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We hunters like to think of ourselves as a tough bunch. After all, we take to the wilderness whenever we can to pursue our meat on its home turf while the majority of our peers endure, at worst, long lines at the supermarket checkout for theirs. It follows that we often pretend to be impervious to all the many, many, uncomfortable and even painful conditions that Mother Nature can and will throw at us on a seemingly constant basis.
While we’re busy defying the elements and “sucking it up,” it can be easy to lose sight of the fact that hunting is something we’re supposed to enjoy. There’s nothing wrong with being comfortable while stalking a whitetail or chasing rabbits. Here are some basic items every hunter should consider bringing on his or her next to trip in order to make the outing more comfortable and more fun.
Depending on such factors as game species being hunted, hunting method, local climate, terrain type, and weather, a hunter may want to pack all or at least some of the following:
Note: The above checklist is adequate for day-long trips on which the hunter will remain within a reasonable distance (1-5 miles) of a home base (a vehicle, campsite, cabin, or rural home). Deep wilderness excursions that require the hunter to bivouac overnight are a whole different ballgame and should be the subject of a separate article written by a far more rugged individual than I.
While selecting and packing gear for a hunting trip may seem on the surface to be a straightforward, no-brainer of a task, there is a degree of nuance involved, primarily in the area of balancing comfort and preparedness against weight and mobility. Read on for what specifics to consider when packing for your next outing.
Clothing and footwear choices will obviously depend on such factors as region, time of year, and weather. That said, regardless of whether you’re hunting doves during a Texas September or deer during a Maine November, it pays to remember the age old catchphrase, cotton kills. Cotton is a wonderful fabric for lounging around the house or yard on a lazy Sunday, but it can be a dangerous fabric to wear in the woods. Cotton is slow to dry and does not wick moisture away from the body. As it saturates from perspiration or inclement weather, it will cling the body, facilitate rapid heat loss and possibly lead to hypothermia (not to mention make for a miserably uncomfortable experience).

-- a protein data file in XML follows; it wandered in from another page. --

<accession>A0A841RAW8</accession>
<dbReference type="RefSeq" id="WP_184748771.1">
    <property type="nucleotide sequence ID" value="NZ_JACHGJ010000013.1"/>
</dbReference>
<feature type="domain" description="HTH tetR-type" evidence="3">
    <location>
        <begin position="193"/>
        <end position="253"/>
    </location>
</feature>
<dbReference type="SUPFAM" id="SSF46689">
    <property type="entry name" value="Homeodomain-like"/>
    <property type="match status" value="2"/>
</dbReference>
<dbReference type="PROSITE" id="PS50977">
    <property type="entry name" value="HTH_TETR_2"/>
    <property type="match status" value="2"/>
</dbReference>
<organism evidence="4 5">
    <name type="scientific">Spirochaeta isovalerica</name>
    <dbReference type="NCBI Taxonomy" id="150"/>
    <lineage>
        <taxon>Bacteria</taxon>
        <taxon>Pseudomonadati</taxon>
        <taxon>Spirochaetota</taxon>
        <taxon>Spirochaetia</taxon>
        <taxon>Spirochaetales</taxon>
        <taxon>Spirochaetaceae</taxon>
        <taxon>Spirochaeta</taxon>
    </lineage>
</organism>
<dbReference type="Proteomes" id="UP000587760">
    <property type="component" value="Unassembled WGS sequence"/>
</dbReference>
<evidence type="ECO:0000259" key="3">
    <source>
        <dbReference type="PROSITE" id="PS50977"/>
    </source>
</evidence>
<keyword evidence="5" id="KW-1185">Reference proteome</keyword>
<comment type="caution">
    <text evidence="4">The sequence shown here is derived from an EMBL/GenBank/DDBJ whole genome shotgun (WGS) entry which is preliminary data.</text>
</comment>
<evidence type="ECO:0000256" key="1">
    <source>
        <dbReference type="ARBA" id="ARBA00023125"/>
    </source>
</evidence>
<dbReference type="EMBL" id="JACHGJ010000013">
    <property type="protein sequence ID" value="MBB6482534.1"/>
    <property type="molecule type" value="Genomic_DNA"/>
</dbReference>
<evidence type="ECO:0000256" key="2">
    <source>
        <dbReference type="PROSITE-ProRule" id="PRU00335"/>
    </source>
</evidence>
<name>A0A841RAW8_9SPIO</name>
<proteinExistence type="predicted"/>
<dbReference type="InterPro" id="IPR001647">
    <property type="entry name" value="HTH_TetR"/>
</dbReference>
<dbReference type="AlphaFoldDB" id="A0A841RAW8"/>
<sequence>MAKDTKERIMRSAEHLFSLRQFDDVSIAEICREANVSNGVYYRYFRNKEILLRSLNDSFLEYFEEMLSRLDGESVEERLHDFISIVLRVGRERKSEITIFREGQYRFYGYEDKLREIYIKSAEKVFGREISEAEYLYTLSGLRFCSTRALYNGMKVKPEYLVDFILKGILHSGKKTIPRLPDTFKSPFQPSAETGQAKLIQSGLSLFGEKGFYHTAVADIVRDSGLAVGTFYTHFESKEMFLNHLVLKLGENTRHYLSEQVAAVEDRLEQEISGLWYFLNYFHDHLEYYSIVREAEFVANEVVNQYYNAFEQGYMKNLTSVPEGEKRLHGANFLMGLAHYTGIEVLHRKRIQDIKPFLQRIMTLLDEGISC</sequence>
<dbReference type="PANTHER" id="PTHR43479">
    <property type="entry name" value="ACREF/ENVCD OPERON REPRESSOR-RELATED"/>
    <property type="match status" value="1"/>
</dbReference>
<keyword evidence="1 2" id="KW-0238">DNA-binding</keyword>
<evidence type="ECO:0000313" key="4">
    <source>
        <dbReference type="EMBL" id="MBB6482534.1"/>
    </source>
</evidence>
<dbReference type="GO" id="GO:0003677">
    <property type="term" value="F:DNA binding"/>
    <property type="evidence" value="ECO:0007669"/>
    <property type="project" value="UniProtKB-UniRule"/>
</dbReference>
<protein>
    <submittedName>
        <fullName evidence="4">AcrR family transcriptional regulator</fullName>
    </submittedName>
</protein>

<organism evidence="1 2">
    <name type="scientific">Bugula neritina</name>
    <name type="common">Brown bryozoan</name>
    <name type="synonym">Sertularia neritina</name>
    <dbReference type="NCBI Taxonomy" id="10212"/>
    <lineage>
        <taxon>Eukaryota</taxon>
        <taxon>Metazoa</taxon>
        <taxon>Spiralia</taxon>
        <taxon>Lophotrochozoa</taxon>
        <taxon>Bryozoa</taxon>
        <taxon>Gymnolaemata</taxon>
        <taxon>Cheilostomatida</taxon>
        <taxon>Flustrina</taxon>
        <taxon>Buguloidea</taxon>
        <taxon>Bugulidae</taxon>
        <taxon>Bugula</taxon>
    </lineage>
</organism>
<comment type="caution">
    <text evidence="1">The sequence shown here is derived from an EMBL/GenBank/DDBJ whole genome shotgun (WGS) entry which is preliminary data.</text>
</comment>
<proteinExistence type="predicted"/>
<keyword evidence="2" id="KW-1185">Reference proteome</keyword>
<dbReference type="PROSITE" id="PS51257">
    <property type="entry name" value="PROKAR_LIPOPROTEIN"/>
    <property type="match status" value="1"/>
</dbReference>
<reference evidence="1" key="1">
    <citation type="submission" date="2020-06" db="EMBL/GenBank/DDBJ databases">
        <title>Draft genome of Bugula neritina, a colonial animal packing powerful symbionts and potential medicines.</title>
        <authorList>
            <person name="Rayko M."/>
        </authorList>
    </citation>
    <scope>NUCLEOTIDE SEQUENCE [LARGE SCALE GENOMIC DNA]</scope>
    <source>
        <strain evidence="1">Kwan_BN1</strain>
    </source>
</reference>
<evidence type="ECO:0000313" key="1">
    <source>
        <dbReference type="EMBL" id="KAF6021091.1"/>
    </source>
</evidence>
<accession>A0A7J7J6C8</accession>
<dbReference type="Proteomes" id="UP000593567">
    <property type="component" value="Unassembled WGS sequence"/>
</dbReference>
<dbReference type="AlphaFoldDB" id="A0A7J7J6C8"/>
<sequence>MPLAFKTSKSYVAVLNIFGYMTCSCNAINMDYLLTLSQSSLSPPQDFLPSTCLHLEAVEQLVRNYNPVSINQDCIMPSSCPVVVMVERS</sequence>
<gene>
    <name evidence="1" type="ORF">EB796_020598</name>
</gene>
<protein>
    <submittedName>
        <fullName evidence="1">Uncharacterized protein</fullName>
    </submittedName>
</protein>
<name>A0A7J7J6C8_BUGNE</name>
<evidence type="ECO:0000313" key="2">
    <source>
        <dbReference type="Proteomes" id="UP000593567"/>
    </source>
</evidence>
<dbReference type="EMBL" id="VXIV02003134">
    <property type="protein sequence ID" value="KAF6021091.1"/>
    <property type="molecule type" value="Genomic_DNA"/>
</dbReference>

Better alternatives to cotton are modern synthetic fabrics such as polypropylene and fleece that are lightweight, wick moisture away from the body, and dry quickly. If rain or snow is in the forecast, a waterproof outer layer is a must. Basically, the best clothing choices for running, hiking, or cross country skiing are also typically good choices for hunting.
Another potential option for hunters is tried and true wool clothing. Wool possesses a unique quality in that it will keep the wearer warm even when wet. However, wool is a thick and heavy fabric that can inhibit mobility, so it may be a better choice for hunting from a stand or blind as opposed to stalking and still hunting.
Similarly, footwear decisions should depend upon terrain, temperature, and hunting style. The hiking boots that allow agile movement during a spot and stalk hunt may mean painfully cold feet in a deer blind. A word of caution about footwear: Don’t cheap out. Cheap boots that offer inadequate ankle support, insulation, and durability will ruin a hunt in short order. “Buy once, cry once” is a fitting cliché to remember when buying boots.
Regardless of what clothing and footwear choices happen to be best for a particular hunt, bringing extras, if possible, is a great idea. Being able to put on a warm, dry pair of boots after sinking a foot in an icy stream or being able to put on a fresh shirt after sweating through another is the kind of morale booster that can separate a good hunt from a miserable one.